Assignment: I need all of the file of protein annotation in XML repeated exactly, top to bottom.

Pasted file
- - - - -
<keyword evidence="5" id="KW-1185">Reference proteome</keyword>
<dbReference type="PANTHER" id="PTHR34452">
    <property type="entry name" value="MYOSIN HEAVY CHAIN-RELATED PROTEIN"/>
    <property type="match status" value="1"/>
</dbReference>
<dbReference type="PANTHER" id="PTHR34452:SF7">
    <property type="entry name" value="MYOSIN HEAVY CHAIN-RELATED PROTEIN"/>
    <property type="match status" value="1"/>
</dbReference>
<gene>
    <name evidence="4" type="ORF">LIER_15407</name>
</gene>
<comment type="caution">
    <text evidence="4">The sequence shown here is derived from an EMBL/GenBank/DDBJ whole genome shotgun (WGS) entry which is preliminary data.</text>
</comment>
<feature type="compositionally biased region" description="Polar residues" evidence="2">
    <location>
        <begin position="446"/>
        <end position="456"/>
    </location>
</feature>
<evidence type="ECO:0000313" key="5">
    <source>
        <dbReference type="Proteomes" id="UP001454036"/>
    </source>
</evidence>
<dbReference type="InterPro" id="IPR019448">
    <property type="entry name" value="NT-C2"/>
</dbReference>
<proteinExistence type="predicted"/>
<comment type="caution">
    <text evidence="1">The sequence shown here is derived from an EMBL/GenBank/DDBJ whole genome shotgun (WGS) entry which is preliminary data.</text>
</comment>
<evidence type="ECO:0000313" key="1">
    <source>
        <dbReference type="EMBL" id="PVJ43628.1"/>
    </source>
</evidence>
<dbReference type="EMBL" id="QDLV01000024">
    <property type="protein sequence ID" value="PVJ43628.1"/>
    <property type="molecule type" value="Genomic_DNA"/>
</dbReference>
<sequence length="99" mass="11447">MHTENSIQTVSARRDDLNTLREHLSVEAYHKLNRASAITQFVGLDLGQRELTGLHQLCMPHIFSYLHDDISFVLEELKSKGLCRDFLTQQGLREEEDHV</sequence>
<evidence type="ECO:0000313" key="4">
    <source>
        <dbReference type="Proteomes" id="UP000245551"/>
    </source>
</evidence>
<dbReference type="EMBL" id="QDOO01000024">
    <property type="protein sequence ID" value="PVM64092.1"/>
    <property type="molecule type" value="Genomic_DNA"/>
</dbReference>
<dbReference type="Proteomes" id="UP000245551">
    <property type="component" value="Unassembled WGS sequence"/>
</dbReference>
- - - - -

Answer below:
<keyword evidence="5" id="KW-1185">Reference proteome</keyword>
<dbReference type="PANTHER" id="PTHR34452">
    <property type="entry name" value="MYOSIN HEAVY CHAIN-RELATED PROTEIN"/>
    <property type="match status" value="1"/>
</dbReference>
<dbReference type="PANTHER" id="PTHR34452:SF7">
    <property type="entry name" value="MYOSIN HEAVY CHAIN-RELATED PROTEIN"/>
    <property type="match status" value="1"/>
</dbReference>
<gene>
    <name evidence="4" type="ORF">LIER_15407</name>
</gene>
<comment type="caution">
    <text evidence="4">The sequence shown here is derived from an EMBL/GenBank/DDBJ whole genome shotgun (WGS) entry which is preliminary data.</text>
</comment>
<feature type="compositionally biased region" description="Polar residues" evidence="2">
    <location>
        <begin position="446"/>
        <end position="456"/>
    </location>
</feature>
<evidence type="ECO:0000313" key="5">
    <source>
        <dbReference type="Proteomes" id="UP001454036"/>
    </source>
</evidence>
<dbReference type="InterPro" id="IPR019448">
    <property type="entry name" value="NT-C2"/>
</dbReference>
<proteinExistence type="predicted"/>
<comment type="caution">
    <text evidence="1">The sequence shown here is derived from an EMBL/GenBank/DDBJ whole genome shotgun (WGS) entry which is preliminary data.</text>
</comment>
<evidence type="ECO:0000313" key="1">
    <source>
        <dbReference type="EMBL" id="PVJ43628.1"/>
    </source>
</evidence>
<dbReference type="EMBL" id="QDLV01000024">
    <property type="protein sequence ID" value="PVJ43628.1"/>
    <property type="molecule type" value="Genomic_DNA"/>
</dbReference>
<sequence length="99" mass="11447">MHTENSIQTVSARRDDLNTLREHLSVEAYHKLNRASAITQFVGLDLGQRELTGLHQLCMPHIFSYLHDDISFVLEELKSKGLCRDFLTQQGLREEEDHV</sequence>
<evidence type="ECO:0000313" key="4">
    <source>
        <dbReference type="Proteomes" id="UP000245551"/>
    </source>
</evidence>
<dbReference type="EMBL" id="QDOO01000024">
    <property type="protein sequence ID" value="PVM64092.1"/>
    <property type="molecule type" value="Genomic_DNA"/>
</dbReference>
<dbReference type="Proteomes" id="UP000245551">
    <property type="component" value="Unassembled WGS sequence"/>
</dbReference>